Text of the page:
Leading Indicators Signal Caution Over Next Six Months

Posted by Barry Gilbert, PhD, CFA, Asset Allocation Strategist

Thursday, February 23, 2023

The Conference Board’s Leading Economic Index (LEI) for January was released Friday, February 17, 2023. The LEI is an aggregate of 10 economic and market indicators that tend to lead changes in economic activity. The index declined 0.3% for the month and 5.9% for the past year, a slight improvement from the one-year change the previous month. Despite some signs of improvement, the Conference Board noted that their LEI has exhibited the depth, duration, and dispersion that has acted as a reliable indicator of elevated recession risk in the past. (See the Conference Board’s commentary here. For a quick take on the current economic outlook, see LPL Chief Economist Jeffrey Roach’s recent blog here.)

The LEI report left a similar impression as Bloomberg’s latest survey of economists. In the February survey, U.S. and global growth expectations for 2023 had improved but remained tepid. The median estimate of the likelihood of a recession in the next year had ticked down from 65% in January to 60% in February, a positive direction, but still indicating elevated risk. Despite the improvement, a recession remains more likely than not as markets price in more aggressive Federal Reserve policy as it continues to try to tame inflation.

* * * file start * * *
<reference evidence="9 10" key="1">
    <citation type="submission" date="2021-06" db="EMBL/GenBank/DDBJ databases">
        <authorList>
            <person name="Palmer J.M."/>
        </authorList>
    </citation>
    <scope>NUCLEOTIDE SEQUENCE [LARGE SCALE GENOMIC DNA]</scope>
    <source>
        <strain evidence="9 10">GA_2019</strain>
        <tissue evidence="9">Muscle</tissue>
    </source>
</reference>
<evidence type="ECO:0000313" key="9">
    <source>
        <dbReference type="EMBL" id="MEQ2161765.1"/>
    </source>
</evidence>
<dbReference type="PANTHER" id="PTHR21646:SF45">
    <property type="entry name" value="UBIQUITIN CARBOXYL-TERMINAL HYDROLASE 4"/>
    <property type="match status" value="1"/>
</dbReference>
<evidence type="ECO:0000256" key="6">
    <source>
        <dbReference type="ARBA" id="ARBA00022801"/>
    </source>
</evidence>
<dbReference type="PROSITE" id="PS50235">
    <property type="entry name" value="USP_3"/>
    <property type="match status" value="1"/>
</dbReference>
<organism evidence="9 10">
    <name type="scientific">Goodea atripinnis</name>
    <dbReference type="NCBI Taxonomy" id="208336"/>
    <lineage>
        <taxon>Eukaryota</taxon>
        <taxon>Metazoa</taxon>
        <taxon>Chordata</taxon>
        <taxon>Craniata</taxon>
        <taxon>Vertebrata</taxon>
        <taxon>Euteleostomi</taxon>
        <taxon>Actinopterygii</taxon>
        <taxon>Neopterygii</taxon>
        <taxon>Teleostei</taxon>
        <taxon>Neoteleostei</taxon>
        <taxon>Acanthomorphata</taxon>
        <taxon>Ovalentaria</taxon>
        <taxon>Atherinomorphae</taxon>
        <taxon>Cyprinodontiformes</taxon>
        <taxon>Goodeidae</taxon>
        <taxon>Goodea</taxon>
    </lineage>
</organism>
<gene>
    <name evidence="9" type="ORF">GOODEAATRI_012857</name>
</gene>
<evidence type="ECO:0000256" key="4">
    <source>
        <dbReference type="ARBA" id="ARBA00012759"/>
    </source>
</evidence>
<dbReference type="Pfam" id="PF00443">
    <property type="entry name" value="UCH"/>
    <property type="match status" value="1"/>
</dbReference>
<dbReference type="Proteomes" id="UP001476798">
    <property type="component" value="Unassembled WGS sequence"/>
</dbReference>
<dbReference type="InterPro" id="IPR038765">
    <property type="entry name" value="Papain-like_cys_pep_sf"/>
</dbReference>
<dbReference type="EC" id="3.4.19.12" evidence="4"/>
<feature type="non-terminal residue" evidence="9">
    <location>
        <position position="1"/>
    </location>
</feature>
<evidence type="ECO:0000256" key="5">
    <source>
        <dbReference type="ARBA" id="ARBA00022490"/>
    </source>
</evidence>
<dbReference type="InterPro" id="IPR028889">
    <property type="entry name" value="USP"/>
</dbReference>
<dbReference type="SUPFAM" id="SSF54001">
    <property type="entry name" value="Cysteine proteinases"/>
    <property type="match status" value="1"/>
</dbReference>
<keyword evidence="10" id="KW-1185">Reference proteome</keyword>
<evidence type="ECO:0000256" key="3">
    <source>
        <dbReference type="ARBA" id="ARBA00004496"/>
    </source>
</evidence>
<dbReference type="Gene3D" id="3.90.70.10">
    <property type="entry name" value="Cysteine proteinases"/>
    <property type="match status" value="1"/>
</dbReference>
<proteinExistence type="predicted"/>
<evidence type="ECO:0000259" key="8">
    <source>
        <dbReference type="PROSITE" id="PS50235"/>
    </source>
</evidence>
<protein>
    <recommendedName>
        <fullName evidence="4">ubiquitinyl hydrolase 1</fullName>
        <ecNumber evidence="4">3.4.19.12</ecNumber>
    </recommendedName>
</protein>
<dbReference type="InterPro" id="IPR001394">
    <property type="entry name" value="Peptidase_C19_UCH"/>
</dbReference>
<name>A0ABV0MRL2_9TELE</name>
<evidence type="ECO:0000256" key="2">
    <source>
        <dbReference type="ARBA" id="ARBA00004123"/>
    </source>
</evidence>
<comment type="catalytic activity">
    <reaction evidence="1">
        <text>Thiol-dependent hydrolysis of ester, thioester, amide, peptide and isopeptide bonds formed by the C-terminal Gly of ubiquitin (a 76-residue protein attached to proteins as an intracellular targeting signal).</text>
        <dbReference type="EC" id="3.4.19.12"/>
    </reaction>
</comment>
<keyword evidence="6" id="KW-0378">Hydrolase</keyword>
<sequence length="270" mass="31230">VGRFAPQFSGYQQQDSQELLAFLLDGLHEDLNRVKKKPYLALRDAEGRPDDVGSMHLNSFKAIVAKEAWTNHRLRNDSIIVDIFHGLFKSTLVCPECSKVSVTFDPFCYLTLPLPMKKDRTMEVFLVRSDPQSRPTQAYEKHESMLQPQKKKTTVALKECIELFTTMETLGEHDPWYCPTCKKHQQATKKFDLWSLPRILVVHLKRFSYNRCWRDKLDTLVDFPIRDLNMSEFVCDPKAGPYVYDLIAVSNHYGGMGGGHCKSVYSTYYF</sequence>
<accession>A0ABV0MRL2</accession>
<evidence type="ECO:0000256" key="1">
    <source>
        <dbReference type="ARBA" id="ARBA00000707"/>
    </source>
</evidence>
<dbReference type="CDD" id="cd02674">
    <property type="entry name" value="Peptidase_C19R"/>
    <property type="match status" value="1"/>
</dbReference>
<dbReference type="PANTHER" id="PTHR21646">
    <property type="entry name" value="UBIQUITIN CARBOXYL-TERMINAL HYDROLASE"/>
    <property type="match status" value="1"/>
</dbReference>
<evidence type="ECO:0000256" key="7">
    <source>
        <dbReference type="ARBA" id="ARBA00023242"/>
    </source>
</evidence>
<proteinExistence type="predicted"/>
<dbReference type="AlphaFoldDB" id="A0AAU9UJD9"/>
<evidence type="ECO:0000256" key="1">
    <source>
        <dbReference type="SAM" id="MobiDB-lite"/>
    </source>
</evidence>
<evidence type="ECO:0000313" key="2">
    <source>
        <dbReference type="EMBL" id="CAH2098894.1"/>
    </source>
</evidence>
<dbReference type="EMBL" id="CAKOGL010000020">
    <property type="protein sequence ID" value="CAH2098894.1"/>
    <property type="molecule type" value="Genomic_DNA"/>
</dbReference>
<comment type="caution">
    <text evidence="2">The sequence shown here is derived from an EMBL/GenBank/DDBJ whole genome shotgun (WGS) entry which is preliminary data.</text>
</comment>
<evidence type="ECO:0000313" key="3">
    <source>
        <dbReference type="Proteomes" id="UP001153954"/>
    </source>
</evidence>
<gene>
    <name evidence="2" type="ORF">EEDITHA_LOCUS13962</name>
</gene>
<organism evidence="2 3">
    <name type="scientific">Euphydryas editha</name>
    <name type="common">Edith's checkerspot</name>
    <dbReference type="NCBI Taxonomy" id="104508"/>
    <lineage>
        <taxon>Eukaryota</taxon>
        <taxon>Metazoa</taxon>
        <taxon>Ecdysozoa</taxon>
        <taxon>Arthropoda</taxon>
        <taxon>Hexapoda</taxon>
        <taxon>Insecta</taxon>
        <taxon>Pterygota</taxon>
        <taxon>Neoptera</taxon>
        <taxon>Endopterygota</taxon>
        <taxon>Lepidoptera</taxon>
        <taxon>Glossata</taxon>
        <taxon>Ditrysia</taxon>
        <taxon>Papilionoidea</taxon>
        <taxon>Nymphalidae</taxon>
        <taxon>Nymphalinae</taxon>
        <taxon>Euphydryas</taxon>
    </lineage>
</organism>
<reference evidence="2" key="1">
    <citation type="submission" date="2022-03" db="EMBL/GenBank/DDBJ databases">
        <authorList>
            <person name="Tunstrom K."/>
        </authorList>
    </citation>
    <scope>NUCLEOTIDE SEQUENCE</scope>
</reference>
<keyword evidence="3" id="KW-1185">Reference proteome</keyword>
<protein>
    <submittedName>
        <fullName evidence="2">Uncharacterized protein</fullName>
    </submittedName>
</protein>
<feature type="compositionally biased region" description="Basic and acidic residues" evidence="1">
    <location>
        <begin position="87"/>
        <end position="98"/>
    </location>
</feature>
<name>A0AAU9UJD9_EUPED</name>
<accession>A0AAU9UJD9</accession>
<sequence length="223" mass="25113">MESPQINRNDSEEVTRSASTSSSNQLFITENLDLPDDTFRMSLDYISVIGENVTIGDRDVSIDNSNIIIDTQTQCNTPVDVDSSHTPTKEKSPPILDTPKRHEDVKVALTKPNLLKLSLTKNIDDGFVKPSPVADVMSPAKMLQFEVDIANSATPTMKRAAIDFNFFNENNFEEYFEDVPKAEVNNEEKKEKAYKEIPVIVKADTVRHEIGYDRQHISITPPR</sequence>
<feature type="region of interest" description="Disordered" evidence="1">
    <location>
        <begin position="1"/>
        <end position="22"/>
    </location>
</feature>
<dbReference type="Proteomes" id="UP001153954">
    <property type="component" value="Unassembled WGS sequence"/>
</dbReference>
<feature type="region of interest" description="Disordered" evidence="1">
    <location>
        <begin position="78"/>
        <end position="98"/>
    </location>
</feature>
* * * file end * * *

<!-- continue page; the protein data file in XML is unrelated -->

What’s the market takeaway of being in a period of elevated recession risk at current levels? Weakness in leading indicators at roughly the current level have signaled near term risk for markets, with six-month forward returns below average, but looking out over the next year, economic signals may have reached a level where weakness is so readily apparent that it may actually be good for markets in the longer-term. In fact, as shown in the chart below, the current level of the LEI is about where the divergence between historical S&P 500 performance over the next six and twelve months is widest. So indicators suggest choppy markets in the near term but market appreciation by end of the year.

More specifically, we looked at key declining crossovers for the LEI—the one-year change moving below a key level for the first time in over a year. The sample here is small and can be taken only as a rough guide to the potential outlook. Currently, the year-over-year change in the LEI recently crossed below both -5% and -6%, represented by the boxed area below. You can see returns over the next six months (orange line) at this level remain muted, but it is also the level at which returns over the next year (blue line), on average, start to look attractive.

View enlarged chart

Despite the small sample, we think the assessment of market risk historically related to the LEI is sensible and generally in line with other indicators we are watching. There is some reason for optimism one year out, among them that elevated risk of a recession is near consensus, even if the potential damage for higher rates has not worked its way through the economy yet. But near term equity markets may have come too far too fast and the economic outlook still has downside risk. Looking a year out, we maintain cautious optimism, but history says markets may still have some rough patches to get through on the way there.


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